In this blog posting we will see how to install MongoDB on a Linux distribution. MongoDB is supported for Linux, Mac, Windows and Solaris.

Linux distribution

First, determine your Linux distribution in order to download the appropriate MongoDB binaries.

cat /proc/version

MongoDB is supported on the following operating systems:

Platform 3.2 3.0 2.6
Amazon Linux × × ×
Debian 7 × × ×
Fedora 8+ ×
RHEL/CentOS 6.2+ × × ×
RHEL/CentOS 7.0+ × × ×
SLES 11+ × × ×
Solaris 64-bit × × ×
Ubuntu 12.04 × × ×
Ubuntu 14.04 × × ×
Microsoft Azure × × ×
Windows Vista/Server 2008R2/2012+ × × ×
OSX10.7+ × × ×

MongoDB recommends the following OS for production environments:

  • Amazon Linux
  • Debian 7.1
  • Red Hat / CentOS 6.2+
  • SLES 11+
  • Ubuntu LTS 12.04
  • Ubuntu LTS 14.04
  • Windows Server 2012 & 2012 R2

You always should use 64-bit builds for production environment. 32-bit build were deprecated from MongoDB.

Binary installation

Download and extract, the latest (3.2 release)  stable release from the MongoDB website. In this blog we are going to install the 3.0.2 release.

Software Directory Creation:

To start a MongoBD server, you must create the data/db directory to store data files. To manage your installation, dbi services provides you some best practices to properly install MongoDB on your system.
Based on the Oracle and MySQL installation dbi services has implemented an Optimal Flexible Architecture (OFA) for MongoDB.

As root:
mkdir /u00/app/mongodb
mkdir /u00/app/mongodb/product

mkdir /u00/app/mongodb/admin/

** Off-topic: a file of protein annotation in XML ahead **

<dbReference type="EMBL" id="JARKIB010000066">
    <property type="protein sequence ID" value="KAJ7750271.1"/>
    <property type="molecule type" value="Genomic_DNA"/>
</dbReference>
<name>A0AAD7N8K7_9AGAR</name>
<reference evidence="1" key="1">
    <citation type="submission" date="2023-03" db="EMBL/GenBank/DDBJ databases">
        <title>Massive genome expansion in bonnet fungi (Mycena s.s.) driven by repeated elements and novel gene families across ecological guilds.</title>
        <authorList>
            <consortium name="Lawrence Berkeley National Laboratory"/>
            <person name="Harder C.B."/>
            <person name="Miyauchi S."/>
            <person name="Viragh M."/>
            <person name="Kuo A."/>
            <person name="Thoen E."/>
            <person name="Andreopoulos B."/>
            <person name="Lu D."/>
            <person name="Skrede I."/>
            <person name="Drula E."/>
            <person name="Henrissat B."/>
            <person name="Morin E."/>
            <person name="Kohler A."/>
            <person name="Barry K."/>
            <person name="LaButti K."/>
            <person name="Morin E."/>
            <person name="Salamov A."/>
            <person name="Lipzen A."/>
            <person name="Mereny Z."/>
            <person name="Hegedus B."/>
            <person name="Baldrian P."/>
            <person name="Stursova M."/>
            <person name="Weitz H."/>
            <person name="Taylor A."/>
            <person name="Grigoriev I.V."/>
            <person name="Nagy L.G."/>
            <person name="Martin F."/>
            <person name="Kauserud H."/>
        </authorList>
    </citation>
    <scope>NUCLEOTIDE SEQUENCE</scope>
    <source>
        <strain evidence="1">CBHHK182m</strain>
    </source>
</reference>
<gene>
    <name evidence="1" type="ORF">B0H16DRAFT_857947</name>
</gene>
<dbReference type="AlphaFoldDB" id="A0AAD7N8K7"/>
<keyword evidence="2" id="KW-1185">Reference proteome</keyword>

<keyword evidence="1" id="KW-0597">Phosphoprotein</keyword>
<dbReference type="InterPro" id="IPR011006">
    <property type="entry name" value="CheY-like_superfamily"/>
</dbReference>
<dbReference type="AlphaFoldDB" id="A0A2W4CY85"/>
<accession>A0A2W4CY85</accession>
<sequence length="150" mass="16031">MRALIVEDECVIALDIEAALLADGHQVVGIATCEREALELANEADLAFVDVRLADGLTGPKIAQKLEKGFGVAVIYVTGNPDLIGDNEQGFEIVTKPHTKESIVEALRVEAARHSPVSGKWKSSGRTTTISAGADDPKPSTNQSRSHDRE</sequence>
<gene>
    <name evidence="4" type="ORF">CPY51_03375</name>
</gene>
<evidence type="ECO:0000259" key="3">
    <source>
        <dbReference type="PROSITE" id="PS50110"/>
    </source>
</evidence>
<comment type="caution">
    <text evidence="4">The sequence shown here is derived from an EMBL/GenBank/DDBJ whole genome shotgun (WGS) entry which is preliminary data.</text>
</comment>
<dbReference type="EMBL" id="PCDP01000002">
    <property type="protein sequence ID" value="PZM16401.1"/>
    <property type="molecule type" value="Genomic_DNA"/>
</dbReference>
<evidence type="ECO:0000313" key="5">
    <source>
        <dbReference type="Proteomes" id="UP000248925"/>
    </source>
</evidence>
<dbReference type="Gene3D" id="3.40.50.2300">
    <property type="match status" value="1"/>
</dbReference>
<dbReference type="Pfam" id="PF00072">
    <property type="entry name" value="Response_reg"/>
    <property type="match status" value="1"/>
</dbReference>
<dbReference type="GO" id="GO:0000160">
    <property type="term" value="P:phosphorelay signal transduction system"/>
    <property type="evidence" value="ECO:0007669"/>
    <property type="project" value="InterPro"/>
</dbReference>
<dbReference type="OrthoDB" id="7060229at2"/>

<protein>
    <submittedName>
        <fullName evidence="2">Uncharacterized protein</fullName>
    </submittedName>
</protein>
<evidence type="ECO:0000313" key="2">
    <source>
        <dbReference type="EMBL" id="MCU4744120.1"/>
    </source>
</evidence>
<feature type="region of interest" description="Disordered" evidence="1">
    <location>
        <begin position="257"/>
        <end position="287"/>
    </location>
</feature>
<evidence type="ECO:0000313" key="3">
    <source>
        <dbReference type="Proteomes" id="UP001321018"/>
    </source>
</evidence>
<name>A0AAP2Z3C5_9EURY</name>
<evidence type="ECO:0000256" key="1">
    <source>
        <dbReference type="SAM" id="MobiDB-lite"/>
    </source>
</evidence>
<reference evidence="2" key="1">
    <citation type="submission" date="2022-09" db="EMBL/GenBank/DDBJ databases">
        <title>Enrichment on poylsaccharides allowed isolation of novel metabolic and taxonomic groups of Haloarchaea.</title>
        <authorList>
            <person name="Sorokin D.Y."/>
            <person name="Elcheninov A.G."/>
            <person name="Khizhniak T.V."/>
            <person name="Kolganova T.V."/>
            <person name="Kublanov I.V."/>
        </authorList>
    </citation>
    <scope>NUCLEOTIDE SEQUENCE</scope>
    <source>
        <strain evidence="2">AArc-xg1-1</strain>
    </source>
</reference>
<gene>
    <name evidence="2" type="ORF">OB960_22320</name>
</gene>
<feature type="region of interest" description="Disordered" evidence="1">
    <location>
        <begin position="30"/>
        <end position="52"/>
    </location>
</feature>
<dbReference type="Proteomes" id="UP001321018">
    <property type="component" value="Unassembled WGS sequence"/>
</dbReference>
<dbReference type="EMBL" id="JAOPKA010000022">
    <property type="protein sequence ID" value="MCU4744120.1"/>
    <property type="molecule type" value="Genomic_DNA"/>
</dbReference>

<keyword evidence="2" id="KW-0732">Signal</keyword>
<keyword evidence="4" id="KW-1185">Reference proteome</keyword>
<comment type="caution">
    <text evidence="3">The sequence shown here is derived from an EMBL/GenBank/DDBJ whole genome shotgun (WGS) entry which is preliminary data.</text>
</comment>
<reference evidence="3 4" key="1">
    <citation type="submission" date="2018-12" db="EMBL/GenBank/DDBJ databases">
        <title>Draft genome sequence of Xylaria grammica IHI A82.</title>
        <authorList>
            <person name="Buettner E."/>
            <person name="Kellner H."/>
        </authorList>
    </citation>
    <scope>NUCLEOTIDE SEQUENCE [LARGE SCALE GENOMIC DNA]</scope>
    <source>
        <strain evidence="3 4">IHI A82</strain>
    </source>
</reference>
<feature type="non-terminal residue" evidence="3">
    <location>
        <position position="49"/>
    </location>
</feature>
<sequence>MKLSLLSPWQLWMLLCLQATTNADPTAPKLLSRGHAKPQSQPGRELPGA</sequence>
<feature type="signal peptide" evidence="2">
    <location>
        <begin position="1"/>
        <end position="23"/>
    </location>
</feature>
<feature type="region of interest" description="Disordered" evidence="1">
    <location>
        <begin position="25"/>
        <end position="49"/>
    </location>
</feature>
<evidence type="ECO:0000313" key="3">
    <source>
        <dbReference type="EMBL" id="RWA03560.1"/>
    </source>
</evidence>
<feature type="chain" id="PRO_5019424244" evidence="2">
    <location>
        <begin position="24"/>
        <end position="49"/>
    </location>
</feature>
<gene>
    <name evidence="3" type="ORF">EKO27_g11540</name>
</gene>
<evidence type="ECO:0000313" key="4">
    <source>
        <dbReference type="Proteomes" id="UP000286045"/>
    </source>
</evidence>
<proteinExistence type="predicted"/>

mkdir /u00/app/mongodb/admin/mongod1/
mkdir /u00/app/mongodb/admin/mongod1/etc/
mkdir /u00/app/mongodb/admin/mongod1/log/

mkdir /u01/app/mongodbdata/mongod1/

Check if you have the permissions to all of this directories. If not, add the permissions:

sudo chown -R username:group /u00/app/mongodb/
sudo chown -R username:group /u01/mongodbdata/

Move the MongoDB folder into the product directory:

mv mongodb-linux-x86_64-ubuntu1204-3.0.2/ /u00/app/mongodb/product

To start MongoDB by command line, specify the data path and the log file path:

./mongod --dbpath /u01/mongodbdata/mongod1/ --logpath /u00/app/mongodb/admin/mongod1/log/mongod.log --fork

about to fork child process, waiting until server is ready for connections.
forked process: 7785
child process started successfully, parent exiting

By default MongoDB start on localhost and listen on the port 27017, if you want to change it, use the –-host and –-port options. Use the –-help to see all available options for mongod.

You can also, add binaries to the system path by adding the following lines to your bash.rc file:

PATH=$PATH:/u00/app/mongodb/product/mongodb-linux-x86_64-ubuntu1204-3.0.2/bin source /etc/bash.bashrc

Binary description

Below you will find a description of all available binaries on the MongoDB Community release:


  • mongod:         Database process
  • mongo:           Database shell (javascript)
  • mongos:         Sharding controller


  • mongodump:   Dump tool for backups, snapshots, etc …
  • mongorestore: Restore a MongoDB Dump
  • mongoimport: Import from JSON or CSV
  • mongoexport:  Export a single collection to test
  • mongostat:       Show performance statistics
  • mongofiles:      Utility for putting and getting files from MongoDB GridFS

MongoDB Shell

Connect to the mongo shell by launching the ./mongo binary:

MongoDB shell version: 3.0.2
connecting to: test

Show all databases:

> show dbs
local  0.078GB

Create a new database:

> use test switched to db test


In a next blog we will see how to insert, delete, update and read data from the MongoDB Shell.


The installation of MongoDB is very easy and everyone can quickly install and test it in its own working environment. The work of dbi services here is to provide an extremely professional installation with the best practices for your production environment. In example,  the Optimal Flexible Architecture for MongoDB is one of the best practices.

Thumbnail [60x60]